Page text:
He is the ONLy principled member of Congress, although the concept of principled seems too far removed from Reason Hit and Run bloggers for them to have any understanding of it. They're too busy trying to smear Dr. Paul.

  • ||

    How is the content of Matt's post a smear, or even a criticism?

    You're too busy defending Rep. Dr. Paul from an imagined smear to read the post.

  • Oh no not this again||

    Ron Paul has more credibility in his one finger than say Andrew Breitbart.

  • Fixed||

    Ron Paul Andrew Breitbart has more credibility in his one finger the smallest dingleberry on any of his butt hairs than say Andrew Breitbart Ron Paul.

  • Soap||

    Wash your foul petulant mouth! *unzips*

  • Jim||

    That doesn't exactly say much.

  • ||

    reason has, for some reason, continuously disparaged Dr. Paul since he became a big name. One wonders why.

  • ||

    How is the post by Matt disparagement? Do you care to even read it? You give Dr. Paul a bad name by associating him with you.

  • ||

    reason has, for some reason, continuously disparaged Dr. Paul since he became a big name. One wonders why.

  • Robert||

    Look at the name, "reason". Unfortunately behind, or mixed in with, the libertarian tendency is a belief in science. Yes, that does lead to a greater trust in unelected bureaucrats (read: technocrats) than in representative democracy. I only wish Robert L. Formaini's "The Myth of Scientific Public Policy" got wider play and had been expanded.

  • ||

    so the people in Ron Paul's district are not entitled to see some of their hard earned tax dollars back in their community? Earmarks are a better way to track money than back room deals and special treatment from our mafia-style government. I trust Ron Paul. I see his words match his actions. Can you show me any congressmen or woman who ran their congressional office with a surplus and returned the money back to the treasury? This man is truly principled and to try to tarnish his character is your right but at least get your facts straight.

  • ||

    Republicans are always telling me I'll never get a libertopia, so I should suck it up and compromise with them. Fine, I choose Paul, Flake and Ryan. The rest can go fuck themselves.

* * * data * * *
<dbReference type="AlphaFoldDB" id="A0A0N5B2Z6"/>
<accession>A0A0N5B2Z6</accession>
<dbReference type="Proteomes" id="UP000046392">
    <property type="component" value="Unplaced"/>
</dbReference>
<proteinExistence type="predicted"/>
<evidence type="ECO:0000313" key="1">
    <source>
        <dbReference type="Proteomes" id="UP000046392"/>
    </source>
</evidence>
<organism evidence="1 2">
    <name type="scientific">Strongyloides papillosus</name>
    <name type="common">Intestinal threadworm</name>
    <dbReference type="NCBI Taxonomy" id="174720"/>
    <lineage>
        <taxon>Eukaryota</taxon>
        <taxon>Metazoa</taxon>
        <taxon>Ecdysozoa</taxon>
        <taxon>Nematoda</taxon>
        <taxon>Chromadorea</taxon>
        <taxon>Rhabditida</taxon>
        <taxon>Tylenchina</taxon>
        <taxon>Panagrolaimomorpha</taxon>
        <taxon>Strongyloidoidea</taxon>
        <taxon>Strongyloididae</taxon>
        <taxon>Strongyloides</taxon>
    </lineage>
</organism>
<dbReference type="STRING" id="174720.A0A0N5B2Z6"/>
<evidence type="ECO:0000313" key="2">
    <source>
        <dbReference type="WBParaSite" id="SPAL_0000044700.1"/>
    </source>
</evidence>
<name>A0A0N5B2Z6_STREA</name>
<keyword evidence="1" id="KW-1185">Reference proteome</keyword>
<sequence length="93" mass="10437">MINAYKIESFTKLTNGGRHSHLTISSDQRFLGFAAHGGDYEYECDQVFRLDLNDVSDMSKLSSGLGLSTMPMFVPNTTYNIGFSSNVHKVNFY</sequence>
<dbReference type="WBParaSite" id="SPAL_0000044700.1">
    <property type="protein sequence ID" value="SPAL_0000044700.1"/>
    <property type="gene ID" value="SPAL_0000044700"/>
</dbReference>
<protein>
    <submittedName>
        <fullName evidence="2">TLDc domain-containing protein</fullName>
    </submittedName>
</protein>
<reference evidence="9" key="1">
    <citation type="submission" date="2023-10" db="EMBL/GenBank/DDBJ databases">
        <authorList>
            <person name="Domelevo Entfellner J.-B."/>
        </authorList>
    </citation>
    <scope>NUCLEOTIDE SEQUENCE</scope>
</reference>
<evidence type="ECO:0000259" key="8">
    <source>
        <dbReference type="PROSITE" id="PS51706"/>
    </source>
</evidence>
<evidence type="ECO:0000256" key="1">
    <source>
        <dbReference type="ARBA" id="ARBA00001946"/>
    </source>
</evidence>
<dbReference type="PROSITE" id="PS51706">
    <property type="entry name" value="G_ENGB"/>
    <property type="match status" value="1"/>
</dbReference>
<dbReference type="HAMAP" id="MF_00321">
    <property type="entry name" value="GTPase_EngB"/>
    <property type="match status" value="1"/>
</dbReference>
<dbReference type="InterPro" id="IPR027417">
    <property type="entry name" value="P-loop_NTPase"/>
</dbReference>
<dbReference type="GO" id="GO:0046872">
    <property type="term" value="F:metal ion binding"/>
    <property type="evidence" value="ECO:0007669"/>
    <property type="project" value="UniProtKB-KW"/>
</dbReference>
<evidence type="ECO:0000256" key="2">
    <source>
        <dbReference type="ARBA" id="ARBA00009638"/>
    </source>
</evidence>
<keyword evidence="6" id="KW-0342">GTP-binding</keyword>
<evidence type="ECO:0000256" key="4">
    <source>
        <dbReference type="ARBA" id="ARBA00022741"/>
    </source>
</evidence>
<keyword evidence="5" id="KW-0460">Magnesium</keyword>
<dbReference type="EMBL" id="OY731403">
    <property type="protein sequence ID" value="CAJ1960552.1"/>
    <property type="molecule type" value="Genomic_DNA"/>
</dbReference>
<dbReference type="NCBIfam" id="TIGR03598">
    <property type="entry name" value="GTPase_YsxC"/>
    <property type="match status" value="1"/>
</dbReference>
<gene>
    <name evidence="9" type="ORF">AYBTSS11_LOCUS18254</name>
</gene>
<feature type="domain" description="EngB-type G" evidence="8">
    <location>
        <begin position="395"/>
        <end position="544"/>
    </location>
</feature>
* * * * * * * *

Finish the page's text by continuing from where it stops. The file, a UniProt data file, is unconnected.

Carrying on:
• ||

    "But his recent decision to reject the House GOP's earmark ban by requesting 41 projects totaling more than $100 million for his Congressional district may not be excused."

    You guys are aware that he's a politician, right?

    ...and never more so than when he's talking to his base?

    That means you.

  • ||

    A huge milestone in the fight for liberty and representation of the people (even if then it was just nobles) came with the Magna Carta putting the power of the purse, where money is spent, in the hands of the legislature. Our Constitution adopted that important feature as its most basic 'separation of powers' and restriction on the executive. To NOT designate where appropriated money goes is to give a blank check to the executive office, for administrators to give away secretly, behind closed doors.

    Ron Paul is right.

  • ||

    Weird how Reason tries to discredit the most libertarian member of Congress. Out of all the statist things the rest of the Republican party does on a daily basis, they choose to go after Ron Paul instead...

  • Colin||

    If you are not critical of your own, you're simply not critical.

    And Reason goes after everyone.

  • $||

    READ THE FUCKING ARTICLE! Where is the discrediting? Quote it.

  • robc||

    But his recent decision to reject the House GOP's earmark ban by requesting 41 projects totaling more than $100 million for his Congressional district may not be excused.